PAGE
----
There's no doubt whose side Lindsay-Abaire takes in Good People. He has created a story about a 48-year-old working-class woman in South Boston who's just lost her low-paying job at a dollar store and, in trying to network for a new job, reaches out to the old high-school boyfriend who made it into the upper-middle class. Margaret (Mariann Mayberry) is a single mom to a developmentally disabled adult daughter, supporting the two of them on an hourly salary of less than $10 per hour. When she loses her job at the dollar store due to chronic tardiness (caused by the tardiness of the caregiver for her daughter), she doesn't have much time to find a new position. One of her friends, Jean (Lusia Strus), has run into Margaret's high school boyfriend Mike (Keith Kupferer), who's now a successful physician and suggests Margaret ask Mike about a job.
Why was Mike able to escape from the poverty of South Boston while Margaret remains trapped in it? Where are those vaunted American bootstraps she could have pulled herself up by? Lindsay-Abaire makes the case for Margaret quite explicitly, much of it in a confrontation between Mike and Margaret late in the play. Revealing any more would be to spoil the plot, but just as importantly would make Good People sound like agitprop rather than the richly textured, measured and even-handed and realistically human drama that it is. And, one that is as entertaining and funny as it is impactful.
What makes Good People so much more than a political or sociological statement (or perhaps such an effective socio-political statement) is the detail with which the characters are drawnand credit for that is due in equal measure to the writer, the director, and every member of this six-person cast. Four of the charactersMargaret, Jean, their friend (and Margaret's landlady) Dottie and the dollar-store manager Stevie (whose late mother had been a pal of the other three)are all residents of "Southie," the lower-class white Irish-American Boston neighborhood in which Lindsay-Abaire grew up. We feel for them, but we don't pity them. They're tough, self-respecting people doing the best they can under the circumstances, and are as honest and self-aware as most, which is to say not always entirely so. This production brings them alive so fully and sympathetically that we're on their side.
Margaret is tough as nails and a survivor to be sure, but is frightened to death by her current circumstances of unemployment. She visibly fights the temptation to feel like a victim, and clearly doesn't want to feel or be seen as such. Mayberry captures all of these sides of Margaret and makes her an unforgettable character. Her pal Jean is equally tough and is a hard-edged rock for Margaret to lean on in an absolutely perfect performance by Lusia Strus. Molly Regan is effective comic relief as the aptly named Dottie, but is the most self-centered of the bunch. Will Allan is especially convincing as Stevie, the young manager who has to fire Margaret but remains concerned about her welfare.
Lindsay-Abaire is no less nuanced in creating the well-to-do characters of Mike and his wife Kate. Kate is an upper-class African American from the Georgetown section of Washington D.C. and, though she's firmly ensconced in that world, not unsympathetic or unkind to Margaret. Alana Arenas clearly creates a picture of this woman who comes from a very specific place and maybe in ways that are not at all what we might expect. As Mike, Keith Kupferer lets us see the rough background Mike grew up in along with the pretensions and manners that are expected in the polite society in which he now circulates. Margaret's return to his life after 30 years is clearly stressful for him, though he initially hides that, and Kupferer does a skillful job of letting that tension rise to the surface.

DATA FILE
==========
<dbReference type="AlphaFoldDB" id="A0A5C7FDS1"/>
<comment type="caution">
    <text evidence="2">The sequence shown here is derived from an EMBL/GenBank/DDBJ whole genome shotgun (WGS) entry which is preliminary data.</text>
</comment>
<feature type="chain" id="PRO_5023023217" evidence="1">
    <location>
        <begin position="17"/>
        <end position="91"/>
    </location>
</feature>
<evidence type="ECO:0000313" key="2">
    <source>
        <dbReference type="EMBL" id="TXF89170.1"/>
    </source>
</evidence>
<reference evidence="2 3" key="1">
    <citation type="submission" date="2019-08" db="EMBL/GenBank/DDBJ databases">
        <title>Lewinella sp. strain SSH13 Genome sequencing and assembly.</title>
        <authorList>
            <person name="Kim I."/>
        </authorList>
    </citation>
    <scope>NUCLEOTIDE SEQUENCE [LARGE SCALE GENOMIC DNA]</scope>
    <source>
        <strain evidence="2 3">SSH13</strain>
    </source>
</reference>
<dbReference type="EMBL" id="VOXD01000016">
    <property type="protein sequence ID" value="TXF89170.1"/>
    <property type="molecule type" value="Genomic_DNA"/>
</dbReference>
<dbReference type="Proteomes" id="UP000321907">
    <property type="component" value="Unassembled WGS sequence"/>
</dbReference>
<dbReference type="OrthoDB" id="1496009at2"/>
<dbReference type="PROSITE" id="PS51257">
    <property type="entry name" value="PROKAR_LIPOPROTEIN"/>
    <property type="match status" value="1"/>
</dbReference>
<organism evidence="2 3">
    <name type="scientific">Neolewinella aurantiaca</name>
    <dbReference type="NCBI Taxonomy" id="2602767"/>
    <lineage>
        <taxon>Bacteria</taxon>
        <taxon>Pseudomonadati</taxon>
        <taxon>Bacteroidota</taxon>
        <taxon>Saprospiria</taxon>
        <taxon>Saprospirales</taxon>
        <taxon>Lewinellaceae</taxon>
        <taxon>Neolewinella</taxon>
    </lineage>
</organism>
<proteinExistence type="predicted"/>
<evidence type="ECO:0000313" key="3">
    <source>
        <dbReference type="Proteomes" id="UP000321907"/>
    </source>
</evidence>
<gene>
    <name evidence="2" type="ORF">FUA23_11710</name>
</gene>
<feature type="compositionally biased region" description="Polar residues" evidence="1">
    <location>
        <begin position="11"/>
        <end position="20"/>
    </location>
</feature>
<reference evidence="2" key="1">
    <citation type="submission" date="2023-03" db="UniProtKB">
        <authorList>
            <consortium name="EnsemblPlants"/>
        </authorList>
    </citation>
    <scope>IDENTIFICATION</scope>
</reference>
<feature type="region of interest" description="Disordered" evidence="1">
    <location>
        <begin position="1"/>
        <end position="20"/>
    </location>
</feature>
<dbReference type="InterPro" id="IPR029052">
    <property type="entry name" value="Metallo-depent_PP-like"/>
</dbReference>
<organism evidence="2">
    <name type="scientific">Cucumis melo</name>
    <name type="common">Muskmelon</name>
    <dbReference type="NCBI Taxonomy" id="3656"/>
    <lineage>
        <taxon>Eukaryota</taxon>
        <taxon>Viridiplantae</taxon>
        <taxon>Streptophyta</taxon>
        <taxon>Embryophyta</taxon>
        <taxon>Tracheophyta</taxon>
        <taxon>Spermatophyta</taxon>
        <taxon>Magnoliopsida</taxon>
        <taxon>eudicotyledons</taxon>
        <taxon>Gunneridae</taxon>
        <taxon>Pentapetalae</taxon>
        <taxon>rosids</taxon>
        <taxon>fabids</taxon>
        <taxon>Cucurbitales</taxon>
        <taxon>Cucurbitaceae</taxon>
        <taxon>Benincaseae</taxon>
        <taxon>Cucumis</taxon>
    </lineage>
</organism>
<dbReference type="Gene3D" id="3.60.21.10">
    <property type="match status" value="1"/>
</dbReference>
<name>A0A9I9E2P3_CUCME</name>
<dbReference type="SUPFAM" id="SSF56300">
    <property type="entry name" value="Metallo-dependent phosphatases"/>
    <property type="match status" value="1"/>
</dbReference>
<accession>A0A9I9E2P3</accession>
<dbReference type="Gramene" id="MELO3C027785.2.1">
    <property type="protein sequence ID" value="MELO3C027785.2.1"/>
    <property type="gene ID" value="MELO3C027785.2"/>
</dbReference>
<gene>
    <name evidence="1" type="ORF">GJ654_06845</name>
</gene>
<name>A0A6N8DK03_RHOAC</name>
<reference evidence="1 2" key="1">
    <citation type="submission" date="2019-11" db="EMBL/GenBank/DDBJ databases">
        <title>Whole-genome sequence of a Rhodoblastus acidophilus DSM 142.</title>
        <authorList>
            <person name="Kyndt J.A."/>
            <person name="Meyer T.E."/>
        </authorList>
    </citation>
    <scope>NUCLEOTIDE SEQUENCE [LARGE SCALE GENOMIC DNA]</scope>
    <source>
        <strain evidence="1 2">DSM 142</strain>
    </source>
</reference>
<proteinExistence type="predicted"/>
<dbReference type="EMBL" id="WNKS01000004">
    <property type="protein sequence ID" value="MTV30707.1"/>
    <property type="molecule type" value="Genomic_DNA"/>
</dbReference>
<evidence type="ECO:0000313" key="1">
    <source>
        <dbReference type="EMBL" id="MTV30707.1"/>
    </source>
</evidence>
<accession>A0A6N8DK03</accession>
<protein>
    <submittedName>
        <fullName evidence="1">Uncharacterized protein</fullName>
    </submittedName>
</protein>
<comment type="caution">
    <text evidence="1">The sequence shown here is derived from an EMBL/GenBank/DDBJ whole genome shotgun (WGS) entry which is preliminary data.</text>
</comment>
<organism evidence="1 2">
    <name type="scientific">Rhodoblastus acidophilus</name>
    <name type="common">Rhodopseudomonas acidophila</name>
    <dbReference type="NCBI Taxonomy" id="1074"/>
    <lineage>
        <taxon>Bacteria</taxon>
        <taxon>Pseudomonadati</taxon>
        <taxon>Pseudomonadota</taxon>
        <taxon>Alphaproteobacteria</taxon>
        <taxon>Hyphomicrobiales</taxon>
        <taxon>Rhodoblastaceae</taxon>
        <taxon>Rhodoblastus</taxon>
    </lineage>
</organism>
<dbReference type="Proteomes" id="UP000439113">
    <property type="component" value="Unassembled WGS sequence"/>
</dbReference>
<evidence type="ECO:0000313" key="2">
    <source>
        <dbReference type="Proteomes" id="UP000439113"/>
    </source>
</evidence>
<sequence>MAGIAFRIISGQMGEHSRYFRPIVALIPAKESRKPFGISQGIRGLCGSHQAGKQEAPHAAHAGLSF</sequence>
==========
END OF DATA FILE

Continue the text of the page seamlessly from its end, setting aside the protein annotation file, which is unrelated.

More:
Freeman, an accomplished actor who has more acting than directing credits on his resume, has assembled this production with impeccable skill. He sets a tone of earthiness and humanity that seems exactly right to communicate the author's ideas, which is executed perfectly by his cast. They get laughs from the simplest, most subtle readings of short lines that reveal the underlying plain-spoken wisdom and honesty of the characters.
The theatrically realistic performances are played out on a series of detailed sets by Walt Spangler that include the alley behind the dollar store, Margaret's dingy apartment, a Catholic school gym, and the elegant suburban home of Mike and Kate. Nan Cibula-Jenkins' costumes also serve to help establish the characters and their socio-economic statuses.
As he did in his play and screenplay for Rabbit Hole, Lindsay-Abaire gives us decent people trying to deal reasonably with impossibly hard situations that are by and large not of their own making. It's easier to believe we have some control over the events of our livesthat if bad things happen, the people affected must in some way have been responsible for either causing or not preventing the calamity. Lindsay-Abaire shows in Rabbit Hole how difficult it is accept that things don't always work like that. In Good People, the writer goes a step further to posit that the good outcomes people enjoy are not always entirely of their own making, either. Circumstances beyond our control frequently affect our lives for better or worse. Bad things happen to "good people," and good things happen to ... let's just say to "people." Life may not be as random as the church bingo games that Margaret, Jean, Dottie and Stevie play, but neither is it completely a matter or predictable causes and effects.
Good People will play in Steppenwolf's downstairs theater at 1650 N. Halsted St., through November 11, 2012. For ticket information, visit the Box Office, www.steppenwolf.org or call 312-335-1650.